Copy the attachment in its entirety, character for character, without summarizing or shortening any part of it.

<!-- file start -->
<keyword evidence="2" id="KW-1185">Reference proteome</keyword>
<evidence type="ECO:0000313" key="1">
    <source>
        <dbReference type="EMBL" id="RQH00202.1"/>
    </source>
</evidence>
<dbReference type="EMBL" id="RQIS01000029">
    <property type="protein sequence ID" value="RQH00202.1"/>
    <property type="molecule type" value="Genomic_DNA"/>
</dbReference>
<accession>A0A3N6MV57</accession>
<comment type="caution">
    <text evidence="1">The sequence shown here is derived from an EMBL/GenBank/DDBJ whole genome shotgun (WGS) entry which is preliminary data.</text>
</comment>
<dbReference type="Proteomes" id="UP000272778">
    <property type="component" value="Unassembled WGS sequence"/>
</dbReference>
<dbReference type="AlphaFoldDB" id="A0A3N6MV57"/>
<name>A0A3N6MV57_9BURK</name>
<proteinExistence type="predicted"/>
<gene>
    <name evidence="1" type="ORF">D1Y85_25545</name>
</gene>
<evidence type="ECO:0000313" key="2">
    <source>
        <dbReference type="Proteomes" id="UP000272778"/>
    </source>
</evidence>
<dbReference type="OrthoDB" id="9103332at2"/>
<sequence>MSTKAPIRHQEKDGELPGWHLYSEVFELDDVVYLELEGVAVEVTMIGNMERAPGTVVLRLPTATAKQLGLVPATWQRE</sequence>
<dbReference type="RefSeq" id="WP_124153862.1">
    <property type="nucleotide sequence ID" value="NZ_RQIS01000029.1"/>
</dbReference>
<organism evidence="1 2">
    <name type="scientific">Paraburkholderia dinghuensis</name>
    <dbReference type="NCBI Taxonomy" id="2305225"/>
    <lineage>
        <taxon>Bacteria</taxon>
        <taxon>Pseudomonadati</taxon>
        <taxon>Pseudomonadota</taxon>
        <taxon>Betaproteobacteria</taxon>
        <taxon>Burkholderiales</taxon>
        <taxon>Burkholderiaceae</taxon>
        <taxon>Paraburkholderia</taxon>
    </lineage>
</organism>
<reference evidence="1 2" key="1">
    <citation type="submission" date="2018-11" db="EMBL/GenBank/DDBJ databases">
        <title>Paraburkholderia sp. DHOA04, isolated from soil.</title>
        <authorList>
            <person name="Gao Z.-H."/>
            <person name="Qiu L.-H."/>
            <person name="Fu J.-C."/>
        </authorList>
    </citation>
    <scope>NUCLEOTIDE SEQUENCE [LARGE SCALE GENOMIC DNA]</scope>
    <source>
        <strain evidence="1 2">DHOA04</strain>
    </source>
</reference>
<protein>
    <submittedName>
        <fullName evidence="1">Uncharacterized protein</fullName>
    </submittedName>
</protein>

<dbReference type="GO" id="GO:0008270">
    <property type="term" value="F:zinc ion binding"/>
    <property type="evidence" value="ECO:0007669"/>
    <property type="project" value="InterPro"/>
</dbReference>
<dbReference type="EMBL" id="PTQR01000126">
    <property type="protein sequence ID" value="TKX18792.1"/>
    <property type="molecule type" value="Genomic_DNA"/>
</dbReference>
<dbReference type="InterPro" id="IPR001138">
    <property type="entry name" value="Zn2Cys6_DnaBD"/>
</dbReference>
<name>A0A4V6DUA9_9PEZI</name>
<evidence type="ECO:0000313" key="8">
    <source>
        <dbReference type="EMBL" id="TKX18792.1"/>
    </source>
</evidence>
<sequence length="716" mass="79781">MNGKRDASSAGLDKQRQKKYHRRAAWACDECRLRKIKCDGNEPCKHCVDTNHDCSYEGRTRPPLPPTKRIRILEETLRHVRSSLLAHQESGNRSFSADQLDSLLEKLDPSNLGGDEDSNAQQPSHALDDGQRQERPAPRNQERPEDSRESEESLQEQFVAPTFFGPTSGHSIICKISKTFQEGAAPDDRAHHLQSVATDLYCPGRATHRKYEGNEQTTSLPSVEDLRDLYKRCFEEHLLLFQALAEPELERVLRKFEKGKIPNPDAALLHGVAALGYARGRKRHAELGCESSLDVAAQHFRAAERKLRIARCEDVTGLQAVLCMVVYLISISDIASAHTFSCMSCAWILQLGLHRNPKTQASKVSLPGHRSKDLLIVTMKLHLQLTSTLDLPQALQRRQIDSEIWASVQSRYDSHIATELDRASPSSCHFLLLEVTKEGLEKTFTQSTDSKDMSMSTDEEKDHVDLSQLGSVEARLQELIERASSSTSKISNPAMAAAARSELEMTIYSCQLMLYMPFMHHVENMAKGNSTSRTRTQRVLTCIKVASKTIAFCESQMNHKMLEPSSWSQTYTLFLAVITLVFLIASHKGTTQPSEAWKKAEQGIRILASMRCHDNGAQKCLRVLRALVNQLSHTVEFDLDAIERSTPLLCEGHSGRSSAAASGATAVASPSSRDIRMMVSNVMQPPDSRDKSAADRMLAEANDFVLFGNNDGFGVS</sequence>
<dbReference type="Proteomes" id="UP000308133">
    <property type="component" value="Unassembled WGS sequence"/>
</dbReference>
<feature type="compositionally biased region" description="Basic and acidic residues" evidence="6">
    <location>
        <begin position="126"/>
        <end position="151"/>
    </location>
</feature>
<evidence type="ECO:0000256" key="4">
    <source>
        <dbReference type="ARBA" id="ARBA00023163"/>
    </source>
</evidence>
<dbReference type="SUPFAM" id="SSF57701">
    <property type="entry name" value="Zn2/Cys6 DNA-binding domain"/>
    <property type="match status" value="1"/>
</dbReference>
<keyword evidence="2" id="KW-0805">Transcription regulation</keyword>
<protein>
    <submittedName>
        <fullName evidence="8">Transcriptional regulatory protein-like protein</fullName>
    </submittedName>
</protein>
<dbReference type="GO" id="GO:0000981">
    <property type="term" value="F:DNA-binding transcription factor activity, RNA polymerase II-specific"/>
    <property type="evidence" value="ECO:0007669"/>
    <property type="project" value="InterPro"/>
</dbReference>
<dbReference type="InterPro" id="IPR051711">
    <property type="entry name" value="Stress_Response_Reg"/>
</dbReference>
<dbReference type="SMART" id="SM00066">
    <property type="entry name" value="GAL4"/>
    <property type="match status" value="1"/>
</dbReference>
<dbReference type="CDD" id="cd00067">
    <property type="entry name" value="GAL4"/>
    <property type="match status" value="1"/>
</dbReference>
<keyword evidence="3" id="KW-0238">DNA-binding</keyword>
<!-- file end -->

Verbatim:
<keyword evidence="2" id="KW-1185">Reference proteome</keyword>
<evidence type="ECO:0000313" key="1">
    <source>
        <dbReference type="EMBL" id="RQH00202.1"/>
    </source>
</evidence>
<dbReference type="EMBL" id="RQIS01000029">
    <property type="protein sequence ID" value="RQH00202.1"/>
    <property type="molecule type" value="Genomic_DNA"/>
</dbReference>
<accession>A0A3N6MV57</accession>
<comment type="caution">
    <text evidence="1">The sequence shown here is derived from an EMBL/GenBank/DDBJ whole genome shotgun (WGS) entry which is preliminary data.</text>
</comment>
<dbReference type="Proteomes" id="UP000272778">
    <property type="component" value="Unassembled WGS sequence"/>
</dbReference>
<dbReference type="AlphaFoldDB" id="A0A3N6MV57"/>
<name>A0A3N6MV57_9BURK</name>
<proteinExistence type="predicted"/>
<gene>
    <name evidence="1" type="ORF">D1Y85_25545</name>
</gene>
<evidence type="ECO:0000313" key="2">
    <source>
        <dbReference type="Proteomes" id="UP000272778"/>
    </source>
</evidence>
<dbReference type="OrthoDB" id="9103332at2"/>
<sequence>MSTKAPIRHQEKDGELPGWHLYSEVFELDDVVYLELEGVAVEVTMIGNMERAPGTVVLRLPTATAKQLGLVPATWQRE</sequence>
<dbReference type="RefSeq" id="WP_124153862.1">
    <property type="nucleotide sequence ID" value="NZ_RQIS01000029.1"/>
</dbReference>
<organism evidence="1 2">
    <name type="scientific">Paraburkholderia dinghuensis</name>
    <dbReference type="NCBI Taxonomy" id="2305225"/>
    <lineage>
        <taxon>Bacteria</taxon>
        <taxon>Pseudomonadati</taxon>
        <taxon>Pseudomonadota</taxon>
        <taxon>Betaproteobacteria</taxon>
        <taxon>Burkholderiales</taxon>
        <taxon>Burkholderiaceae</taxon>
        <taxon>Paraburkholderia</taxon>
    </lineage>
</organism>
<reference evidence="1 2" key="1">
    <citation type="submission" date="2018-11" db="EMBL/GenBank/DDBJ databases">
        <title>Paraburkholderia sp. DHOA04, isolated from soil.</title>
        <authorList>
            <person name="Gao Z.-H."/>
            <person name="Qiu L.-H."/>
            <person name="Fu J.-C."/>
        </authorList>
    </citation>
    <scope>NUCLEOTIDE SEQUENCE [LARGE SCALE GENOMIC DNA]</scope>
    <source>
        <strain evidence="1 2">DHOA04</strain>
    </source>
</reference>
<protein>
    <submittedName>
        <fullName evidence="1">Uncharacterized protein</fullName>
    </submittedName>
</protein>

<dbReference type="GO" id="GO:0008270">
    <property type="term" value="F:zinc ion binding"/>
    <property type="evidence" value="ECO:0007669"/>
    <property type="project" value="InterPro"/>
</dbReference>
<dbReference type="EMBL" id="PTQR01000126">
    <property type="protein sequence ID" value="TKX18792.1"/>
    <property type="molecule type" value="Genomic_DNA"/>
</dbReference>
<dbReference type="InterPro" id="IPR001138">
    <property type="entry name" value="Zn2Cys6_DnaBD"/>
</dbReference>
<name>A0A4V6DUA9_9PEZI</name>
<evidence type="ECO:0000313" key="8">
    <source>
        <dbReference type="EMBL" id="TKX18792.1"/>
    </source>
</evidence>
<sequence length="716" mass="79781">MNGKRDASSAGLDKQRQKKYHRRAAWACDECRLRKIKCDGNEPCKHCVDTNHDCSYEGRTRPPLPPTKRIRILEETLRHVRSSLLAHQESGNRSFSADQLDSLLEKLDPSNLGGDEDSNAQQPSHALDDGQRQERPAPRNQERPEDSRESEESLQEQFVAPTFFGPTSGHSIICKISKTFQEGAAPDDRAHHLQSVATDLYCPGRATHRKYEGNEQTTSLPSVEDLRDLYKRCFEEHLLLFQALAEPELERVLRKFEKGKIPNPDAALLHGVAALGYARGRKRHAELGCESSLDVAAQHFRAAERKLRIARCEDVTGLQAVLCMVVYLISISDIASAHTFSCMSCAWILQLGLHRNPKTQASKVSLPGHRSKDLLIVTMKLHLQLTSTLDLPQALQRRQIDSEIWASVQSRYDSHIATELDRASPSSCHFLLLEVTKEGLEKTFTQSTDSKDMSMSTDEEKDHVDLSQLGSVEARLQELIERASSSTSKISNPAMAAAARSELEMTIYSCQLMLYMPFMHHVENMAKGNSTSRTRTQRVLTCIKVASKTIAFCESQMNHKMLEPSSWSQTYTLFLAVITLVFLIASHKGTTQPSEAWKKAEQGIRILASMRCHDNGAQKCLRVLRALVNQLSHTVEFDLDAIERSTPLLCEGHSGRSSAAASGATAVASPSSRDIRMMVSNVMQPPDSRDKSAADRMLAEANDFVLFGNNDGFGVS</sequence>
<dbReference type="Proteomes" id="UP000308133">
    <property type="component" value="Unassembled WGS sequence"/>
</dbReference>
<feature type="compositionally biased region" description="Basic and acidic residues" evidence="6">
    <location>
        <begin position="126"/>
        <end position="151"/>
    </location>
</feature>
<evidence type="ECO:0000256" key="4">
    <source>
        <dbReference type="ARBA" id="ARBA00023163"/>
    </source>
</evidence>
<dbReference type="SUPFAM" id="SSF57701">
    <property type="entry name" value="Zn2/Cys6 DNA-binding domain"/>
    <property type="match status" value="1"/>
</dbReference>
<keyword evidence="2" id="KW-0805">Transcription regulation</keyword>
<protein>
    <submittedName>
        <fullName evidence="8">Transcriptional regulatory protein-like protein</fullName>
    </submittedName>
</protein>
<dbReference type="GO" id="GO:0000981">
    <property type="term" value="F:DNA-binding transcription factor activity, RNA polymerase II-specific"/>
    <property type="evidence" value="ECO:0007669"/>
    <property type="project" value="InterPro"/>
</dbReference>
<dbReference type="InterPro" id="IPR051711">
    <property type="entry name" value="Stress_Response_Reg"/>
</dbReference>
<dbReference type="SMART" id="SM00066">
    <property type="entry name" value="GAL4"/>
    <property type="match status" value="1"/>
</dbReference>
<dbReference type="CDD" id="cd00067">
    <property type="entry name" value="GAL4"/>
    <property type="match status" value="1"/>
</dbReference>
<keyword evidence="3" id="KW-0238">DNA-binding</keyword>